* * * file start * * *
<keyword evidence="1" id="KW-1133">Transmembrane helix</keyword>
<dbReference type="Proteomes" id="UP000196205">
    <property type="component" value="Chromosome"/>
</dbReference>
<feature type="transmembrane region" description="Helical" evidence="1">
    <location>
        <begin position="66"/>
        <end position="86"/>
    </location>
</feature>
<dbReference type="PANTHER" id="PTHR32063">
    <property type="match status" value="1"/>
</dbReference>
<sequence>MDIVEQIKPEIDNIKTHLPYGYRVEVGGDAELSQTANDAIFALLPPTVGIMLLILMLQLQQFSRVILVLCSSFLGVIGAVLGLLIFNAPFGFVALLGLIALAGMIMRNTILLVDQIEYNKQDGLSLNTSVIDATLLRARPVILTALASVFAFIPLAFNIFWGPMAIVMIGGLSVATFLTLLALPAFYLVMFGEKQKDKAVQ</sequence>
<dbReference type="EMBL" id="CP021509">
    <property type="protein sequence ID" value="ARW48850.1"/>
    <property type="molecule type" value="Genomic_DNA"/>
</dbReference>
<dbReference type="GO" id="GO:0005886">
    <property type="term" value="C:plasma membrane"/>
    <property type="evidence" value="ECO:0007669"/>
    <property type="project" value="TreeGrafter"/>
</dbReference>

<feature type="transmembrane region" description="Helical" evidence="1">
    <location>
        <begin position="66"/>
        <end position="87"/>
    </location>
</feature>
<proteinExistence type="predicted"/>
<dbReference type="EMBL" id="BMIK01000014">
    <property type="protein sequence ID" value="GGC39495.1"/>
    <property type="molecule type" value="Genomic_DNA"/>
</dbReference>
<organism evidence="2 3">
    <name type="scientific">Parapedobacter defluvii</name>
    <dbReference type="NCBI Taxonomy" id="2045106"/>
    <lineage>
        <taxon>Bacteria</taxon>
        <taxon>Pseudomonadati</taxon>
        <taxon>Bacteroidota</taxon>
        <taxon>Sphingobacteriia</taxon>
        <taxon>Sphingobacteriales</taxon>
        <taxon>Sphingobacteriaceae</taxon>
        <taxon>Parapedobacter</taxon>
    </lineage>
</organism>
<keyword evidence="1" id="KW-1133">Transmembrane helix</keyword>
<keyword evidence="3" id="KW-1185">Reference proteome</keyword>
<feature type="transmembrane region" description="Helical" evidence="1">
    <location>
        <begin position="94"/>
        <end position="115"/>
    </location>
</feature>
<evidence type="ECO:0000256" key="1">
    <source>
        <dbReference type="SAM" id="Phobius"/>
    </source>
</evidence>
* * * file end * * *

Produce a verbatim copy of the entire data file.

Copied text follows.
<keyword evidence="1" id="KW-1133">Transmembrane helix</keyword>
<dbReference type="Proteomes" id="UP000196205">
    <property type="component" value="Chromosome"/>
</dbReference>
<feature type="transmembrane region" description="Helical" evidence="1">
    <location>
        <begin position="66"/>
        <end position="86"/>
    </location>
</feature>
<dbReference type="PANTHER" id="PTHR32063">
    <property type="match status" value="1"/>
</dbReference>
<sequence>MDIVEQIKPEIDNIKTHLPYGYRVEVGGDAELSQTANDAIFALLPPTVGIMLLILMLQLQQFSRVILVLCSSFLGVIGAVLGLLIFNAPFGFVALLGLIALAGMIMRNTILLVDQIEYNKQDGLSLNTSVIDATLLRARPVILTALASVFAFIPLAFNIFWGPMAIVMIGGLSVATFLTLLALPAFYLVMFGEKQKDKAVQ</sequence>
<dbReference type="EMBL" id="CP021509">
    <property type="protein sequence ID" value="ARW48850.1"/>
    <property type="molecule type" value="Genomic_DNA"/>
</dbReference>
<dbReference type="GO" id="GO:0005886">
    <property type="term" value="C:plasma membrane"/>
    <property type="evidence" value="ECO:0007669"/>
    <property type="project" value="TreeGrafter"/>
</dbReference>

<feature type="transmembrane region" description="Helical" evidence="1">
    <location>
        <begin position="66"/>
        <end position="87"/>
    </location>
</feature>
<proteinExistence type="predicted"/>
<dbReference type="EMBL" id="BMIK01000014">
    <property type="protein sequence ID" value="GGC39495.1"/>
    <property type="molecule type" value="Genomic_DNA"/>
</dbReference>
<organism evidence="2 3">
    <name type="scientific">Parapedobacter defluvii</name>
    <dbReference type="NCBI Taxonomy" id="2045106"/>
    <lineage>
        <taxon>Bacteria</taxon>
        <taxon>Pseudomonadati</taxon>
        <taxon>Bacteroidota</taxon>
        <taxon>Sphingobacteriia</taxon>
        <taxon>Sphingobacteriales</taxon>
        <taxon>Sphingobacteriaceae</taxon>
        <taxon>Parapedobacter</taxon>
    </lineage>
</organism>
<keyword evidence="1" id="KW-1133">Transmembrane helix</keyword>
<keyword evidence="3" id="KW-1185">Reference proteome</keyword>
<feature type="transmembrane region" description="Helical" evidence="1">
    <location>
        <begin position="94"/>
        <end position="115"/>
    </location>
</feature>
<evidence type="ECO:0000256" key="1">
    <source>
        <dbReference type="SAM" id="Phobius"/>
    </source>
</evidence>